The Dressmaker’s Secret

Written by Charlotte Betts
Review by Chiara Prezzavento

It’s 1819, and young Englishwoman Emilia Barton is growing impatient of her unsettled life, traveling up and down Italy as an itinerant dressmaker—until her anxious and seemingly innocuous mother is murdered, leaving her orphaned, penniless and alone… or is she? In Pesaro, Emilia finds a place in the peculiar household of Princess Caroline of Brunswick, the Prince Regent’s estranged and eccentric wife, and falls in requited love with a handsome Italian tutor, but is haunted by her mother’s dying words about her birth. Entangled in Caroline’s predicament, and eager to discover her true origins, she travels to England, where a family awaits her, together with political intrigue, heartbreak and danger.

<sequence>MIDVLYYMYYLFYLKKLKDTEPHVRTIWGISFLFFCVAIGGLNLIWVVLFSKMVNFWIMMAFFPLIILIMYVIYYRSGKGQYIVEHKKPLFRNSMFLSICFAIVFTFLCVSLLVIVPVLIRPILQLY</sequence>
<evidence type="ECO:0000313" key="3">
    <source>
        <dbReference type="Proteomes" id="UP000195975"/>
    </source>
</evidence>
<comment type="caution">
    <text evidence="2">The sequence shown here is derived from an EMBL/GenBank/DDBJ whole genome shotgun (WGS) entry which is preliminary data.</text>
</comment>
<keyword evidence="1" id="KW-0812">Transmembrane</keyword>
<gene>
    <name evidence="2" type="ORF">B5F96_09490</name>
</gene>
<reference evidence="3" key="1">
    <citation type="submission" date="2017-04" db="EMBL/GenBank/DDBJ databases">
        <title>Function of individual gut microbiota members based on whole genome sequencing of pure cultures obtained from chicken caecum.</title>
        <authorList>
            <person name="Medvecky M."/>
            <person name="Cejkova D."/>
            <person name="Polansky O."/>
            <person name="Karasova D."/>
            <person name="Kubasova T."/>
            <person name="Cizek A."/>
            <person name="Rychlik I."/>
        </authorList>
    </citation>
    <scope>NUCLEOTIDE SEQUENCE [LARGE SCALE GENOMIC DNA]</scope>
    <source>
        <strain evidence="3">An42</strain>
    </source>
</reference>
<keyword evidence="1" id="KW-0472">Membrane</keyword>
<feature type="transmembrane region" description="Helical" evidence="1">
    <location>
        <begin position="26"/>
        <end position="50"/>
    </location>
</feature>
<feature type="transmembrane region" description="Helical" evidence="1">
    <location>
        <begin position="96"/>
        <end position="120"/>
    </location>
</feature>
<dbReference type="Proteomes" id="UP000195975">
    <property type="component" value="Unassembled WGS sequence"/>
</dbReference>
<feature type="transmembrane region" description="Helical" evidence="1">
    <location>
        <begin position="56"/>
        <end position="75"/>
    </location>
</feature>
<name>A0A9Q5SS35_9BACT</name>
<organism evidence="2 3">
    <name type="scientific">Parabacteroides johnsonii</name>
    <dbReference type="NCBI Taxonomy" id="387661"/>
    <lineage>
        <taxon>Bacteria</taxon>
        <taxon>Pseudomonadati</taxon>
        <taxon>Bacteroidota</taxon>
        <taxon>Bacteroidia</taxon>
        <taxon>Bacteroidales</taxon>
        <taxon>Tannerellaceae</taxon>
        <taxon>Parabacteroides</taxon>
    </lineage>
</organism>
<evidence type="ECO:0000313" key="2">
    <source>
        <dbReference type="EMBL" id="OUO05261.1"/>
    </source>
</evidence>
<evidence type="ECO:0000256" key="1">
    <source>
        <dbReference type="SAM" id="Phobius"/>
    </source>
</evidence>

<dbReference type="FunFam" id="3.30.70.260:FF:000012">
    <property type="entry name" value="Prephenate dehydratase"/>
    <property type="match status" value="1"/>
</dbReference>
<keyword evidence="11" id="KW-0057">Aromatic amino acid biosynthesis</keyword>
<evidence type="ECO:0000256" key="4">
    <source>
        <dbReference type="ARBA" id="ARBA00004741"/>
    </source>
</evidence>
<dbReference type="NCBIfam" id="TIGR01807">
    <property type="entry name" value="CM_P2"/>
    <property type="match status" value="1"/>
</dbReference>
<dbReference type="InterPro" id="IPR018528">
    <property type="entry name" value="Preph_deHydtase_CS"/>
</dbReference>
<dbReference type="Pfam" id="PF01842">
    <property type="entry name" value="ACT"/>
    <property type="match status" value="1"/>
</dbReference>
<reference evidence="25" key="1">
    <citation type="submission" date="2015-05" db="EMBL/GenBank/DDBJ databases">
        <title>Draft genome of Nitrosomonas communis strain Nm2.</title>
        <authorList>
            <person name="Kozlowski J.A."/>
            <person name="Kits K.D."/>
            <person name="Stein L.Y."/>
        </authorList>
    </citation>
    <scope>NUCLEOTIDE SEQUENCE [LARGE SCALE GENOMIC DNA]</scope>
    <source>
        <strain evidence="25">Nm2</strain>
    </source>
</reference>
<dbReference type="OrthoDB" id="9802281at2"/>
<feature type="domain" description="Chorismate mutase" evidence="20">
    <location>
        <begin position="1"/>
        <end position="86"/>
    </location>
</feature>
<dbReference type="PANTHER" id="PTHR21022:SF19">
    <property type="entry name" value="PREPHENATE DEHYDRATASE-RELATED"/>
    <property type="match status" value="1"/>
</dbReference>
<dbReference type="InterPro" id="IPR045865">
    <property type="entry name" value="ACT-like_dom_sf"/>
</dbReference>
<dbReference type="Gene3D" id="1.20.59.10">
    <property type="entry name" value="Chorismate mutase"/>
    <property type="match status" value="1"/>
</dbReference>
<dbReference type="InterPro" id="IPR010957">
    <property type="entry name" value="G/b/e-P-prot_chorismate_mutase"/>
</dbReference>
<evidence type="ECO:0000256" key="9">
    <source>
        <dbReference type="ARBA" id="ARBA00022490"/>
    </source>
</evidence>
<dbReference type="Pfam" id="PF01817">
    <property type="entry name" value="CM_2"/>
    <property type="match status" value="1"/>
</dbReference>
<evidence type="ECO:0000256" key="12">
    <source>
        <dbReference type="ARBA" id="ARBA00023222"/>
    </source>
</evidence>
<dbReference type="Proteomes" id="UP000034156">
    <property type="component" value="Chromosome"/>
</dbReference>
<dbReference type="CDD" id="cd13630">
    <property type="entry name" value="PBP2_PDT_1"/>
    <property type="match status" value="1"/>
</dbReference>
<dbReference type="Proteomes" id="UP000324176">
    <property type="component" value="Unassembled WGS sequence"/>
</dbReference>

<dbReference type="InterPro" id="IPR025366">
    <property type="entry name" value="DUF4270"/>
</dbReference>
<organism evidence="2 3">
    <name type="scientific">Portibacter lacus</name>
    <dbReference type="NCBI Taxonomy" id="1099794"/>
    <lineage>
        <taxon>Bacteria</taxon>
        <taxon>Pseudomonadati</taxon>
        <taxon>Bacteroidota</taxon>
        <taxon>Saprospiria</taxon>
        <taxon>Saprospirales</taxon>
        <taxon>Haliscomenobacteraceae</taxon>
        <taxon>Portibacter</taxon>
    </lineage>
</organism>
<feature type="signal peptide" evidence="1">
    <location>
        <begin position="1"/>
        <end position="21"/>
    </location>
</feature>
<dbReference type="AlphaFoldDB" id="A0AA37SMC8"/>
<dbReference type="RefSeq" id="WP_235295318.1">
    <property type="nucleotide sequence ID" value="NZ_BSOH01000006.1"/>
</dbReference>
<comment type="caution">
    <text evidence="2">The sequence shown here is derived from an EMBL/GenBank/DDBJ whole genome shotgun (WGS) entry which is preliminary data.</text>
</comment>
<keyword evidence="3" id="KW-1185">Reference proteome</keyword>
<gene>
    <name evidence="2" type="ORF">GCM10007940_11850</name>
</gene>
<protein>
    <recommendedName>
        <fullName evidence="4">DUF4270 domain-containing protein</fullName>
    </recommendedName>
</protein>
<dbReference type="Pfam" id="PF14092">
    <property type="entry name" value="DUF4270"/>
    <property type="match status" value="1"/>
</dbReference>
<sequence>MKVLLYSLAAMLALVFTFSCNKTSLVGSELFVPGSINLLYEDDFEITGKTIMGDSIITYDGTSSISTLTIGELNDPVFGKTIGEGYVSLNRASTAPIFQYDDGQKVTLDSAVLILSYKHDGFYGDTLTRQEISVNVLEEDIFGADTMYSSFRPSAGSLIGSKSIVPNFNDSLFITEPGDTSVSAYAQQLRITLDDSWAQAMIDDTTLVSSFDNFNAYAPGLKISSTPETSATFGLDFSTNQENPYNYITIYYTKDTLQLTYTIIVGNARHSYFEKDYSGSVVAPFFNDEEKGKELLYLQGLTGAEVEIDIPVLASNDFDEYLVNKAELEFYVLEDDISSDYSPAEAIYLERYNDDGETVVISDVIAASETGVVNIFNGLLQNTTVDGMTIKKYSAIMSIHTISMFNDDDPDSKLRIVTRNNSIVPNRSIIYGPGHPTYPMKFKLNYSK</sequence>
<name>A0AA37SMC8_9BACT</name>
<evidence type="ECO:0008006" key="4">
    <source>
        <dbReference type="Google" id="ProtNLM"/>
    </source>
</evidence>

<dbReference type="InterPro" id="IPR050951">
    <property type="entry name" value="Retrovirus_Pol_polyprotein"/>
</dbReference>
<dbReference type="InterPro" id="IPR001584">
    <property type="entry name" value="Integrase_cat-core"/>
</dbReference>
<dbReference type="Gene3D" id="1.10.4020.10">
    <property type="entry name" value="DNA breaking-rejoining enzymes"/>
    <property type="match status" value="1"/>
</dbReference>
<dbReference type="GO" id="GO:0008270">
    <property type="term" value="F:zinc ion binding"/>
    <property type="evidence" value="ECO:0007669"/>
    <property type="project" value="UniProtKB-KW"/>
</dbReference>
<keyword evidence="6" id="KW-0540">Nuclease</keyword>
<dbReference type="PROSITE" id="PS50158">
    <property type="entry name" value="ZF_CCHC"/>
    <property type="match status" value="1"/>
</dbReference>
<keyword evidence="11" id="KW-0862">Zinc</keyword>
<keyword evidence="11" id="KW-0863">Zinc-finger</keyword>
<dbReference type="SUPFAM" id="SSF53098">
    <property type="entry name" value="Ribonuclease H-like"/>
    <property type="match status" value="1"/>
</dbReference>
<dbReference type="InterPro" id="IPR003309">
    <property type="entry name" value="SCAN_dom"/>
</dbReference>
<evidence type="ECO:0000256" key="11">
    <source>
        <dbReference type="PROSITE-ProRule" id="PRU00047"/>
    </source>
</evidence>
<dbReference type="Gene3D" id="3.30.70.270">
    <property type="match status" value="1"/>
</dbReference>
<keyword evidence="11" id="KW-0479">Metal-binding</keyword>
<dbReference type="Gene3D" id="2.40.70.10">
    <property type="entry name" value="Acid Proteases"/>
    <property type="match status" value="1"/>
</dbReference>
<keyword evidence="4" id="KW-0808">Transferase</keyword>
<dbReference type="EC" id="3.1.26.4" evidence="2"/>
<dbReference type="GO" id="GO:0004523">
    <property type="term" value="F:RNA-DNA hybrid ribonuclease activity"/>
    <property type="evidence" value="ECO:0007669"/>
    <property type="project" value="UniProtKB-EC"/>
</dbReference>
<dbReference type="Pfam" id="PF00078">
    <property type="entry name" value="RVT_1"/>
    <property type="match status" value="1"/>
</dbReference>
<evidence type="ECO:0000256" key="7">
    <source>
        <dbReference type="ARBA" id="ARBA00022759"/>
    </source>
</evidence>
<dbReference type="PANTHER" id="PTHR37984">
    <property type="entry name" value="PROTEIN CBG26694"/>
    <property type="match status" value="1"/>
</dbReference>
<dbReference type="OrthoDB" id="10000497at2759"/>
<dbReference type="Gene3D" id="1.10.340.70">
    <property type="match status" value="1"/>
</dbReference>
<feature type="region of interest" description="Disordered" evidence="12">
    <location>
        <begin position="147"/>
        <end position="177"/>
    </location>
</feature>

Around the fate of the unhappy Caroline of Brunswick, Charlotte Betts weaves her heroine’s tale, with plenty of pretty descriptions, elegant balls, Regency politics, a touch of the Gothic, and a couple of factual errors (no such things as a Duke of Mantova in 1819) in a pleasant, light read with enough twists to keep things interesting to the end.